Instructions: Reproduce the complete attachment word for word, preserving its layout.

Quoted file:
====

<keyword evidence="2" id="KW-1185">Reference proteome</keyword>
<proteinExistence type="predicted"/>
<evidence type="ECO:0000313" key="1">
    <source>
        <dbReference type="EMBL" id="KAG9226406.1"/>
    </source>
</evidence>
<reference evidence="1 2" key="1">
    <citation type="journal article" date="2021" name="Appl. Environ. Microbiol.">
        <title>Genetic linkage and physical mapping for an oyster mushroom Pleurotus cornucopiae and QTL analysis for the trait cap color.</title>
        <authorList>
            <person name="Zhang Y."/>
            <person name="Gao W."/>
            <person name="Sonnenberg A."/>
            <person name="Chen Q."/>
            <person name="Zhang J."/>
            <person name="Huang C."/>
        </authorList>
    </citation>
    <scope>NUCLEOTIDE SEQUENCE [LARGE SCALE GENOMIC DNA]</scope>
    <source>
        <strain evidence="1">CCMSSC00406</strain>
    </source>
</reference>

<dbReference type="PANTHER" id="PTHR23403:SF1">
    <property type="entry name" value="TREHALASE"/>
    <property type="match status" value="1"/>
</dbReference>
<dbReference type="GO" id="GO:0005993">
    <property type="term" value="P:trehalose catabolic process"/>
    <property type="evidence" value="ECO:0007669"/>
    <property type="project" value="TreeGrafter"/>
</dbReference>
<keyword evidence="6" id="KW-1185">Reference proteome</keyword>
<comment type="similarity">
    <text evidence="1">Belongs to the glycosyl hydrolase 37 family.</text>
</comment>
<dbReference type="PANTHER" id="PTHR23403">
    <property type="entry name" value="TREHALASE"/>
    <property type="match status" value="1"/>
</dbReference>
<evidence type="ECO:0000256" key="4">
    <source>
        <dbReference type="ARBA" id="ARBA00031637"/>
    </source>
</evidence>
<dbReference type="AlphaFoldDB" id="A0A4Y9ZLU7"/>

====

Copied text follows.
<keyword evidence="2" id="KW-1185">Reference proteome</keyword>
<proteinExistence type="predicted"/>
<evidence type="ECO:0000313" key="1">
    <source>
        <dbReference type="EMBL" id="KAG9226406.1"/>
    </source>
</evidence>
<reference evidence="1 2" key="1">
    <citation type="journal article" date="2021" name="Appl. Environ. Microbiol.">
        <title>Genetic linkage and physical mapping for an oyster mushroom Pleurotus cornucopiae and QTL analysis for the trait cap color.</title>
        <authorList>
            <person name="Zhang Y."/>
            <person name="Gao W."/>
            <person name="Sonnenberg A."/>
            <person name="Chen Q."/>
            <person name="Zhang J."/>
            <person name="Huang C."/>
        </authorList>
    </citation>
    <scope>NUCLEOTIDE SEQUENCE [LARGE SCALE GENOMIC DNA]</scope>
    <source>
        <strain evidence="1">CCMSSC00406</strain>
    </source>
</reference>

<dbReference type="PANTHER" id="PTHR23403:SF1">
    <property type="entry name" value="TREHALASE"/>
    <property type="match status" value="1"/>
</dbReference>
<dbReference type="GO" id="GO:0005993">
    <property type="term" value="P:trehalose catabolic process"/>
    <property type="evidence" value="ECO:0007669"/>
    <property type="project" value="TreeGrafter"/>
</dbReference>
<keyword evidence="6" id="KW-1185">Reference proteome</keyword>
<comment type="similarity">
    <text evidence="1">Belongs to the glycosyl hydrolase 37 family.</text>
</comment>
<dbReference type="PANTHER" id="PTHR23403">
    <property type="entry name" value="TREHALASE"/>
    <property type="match status" value="1"/>
</dbReference>
<evidence type="ECO:0000256" key="4">
    <source>
        <dbReference type="ARBA" id="ARBA00031637"/>
    </source>
</evidence>
<dbReference type="AlphaFoldDB" id="A0A4Y9ZLU7"/>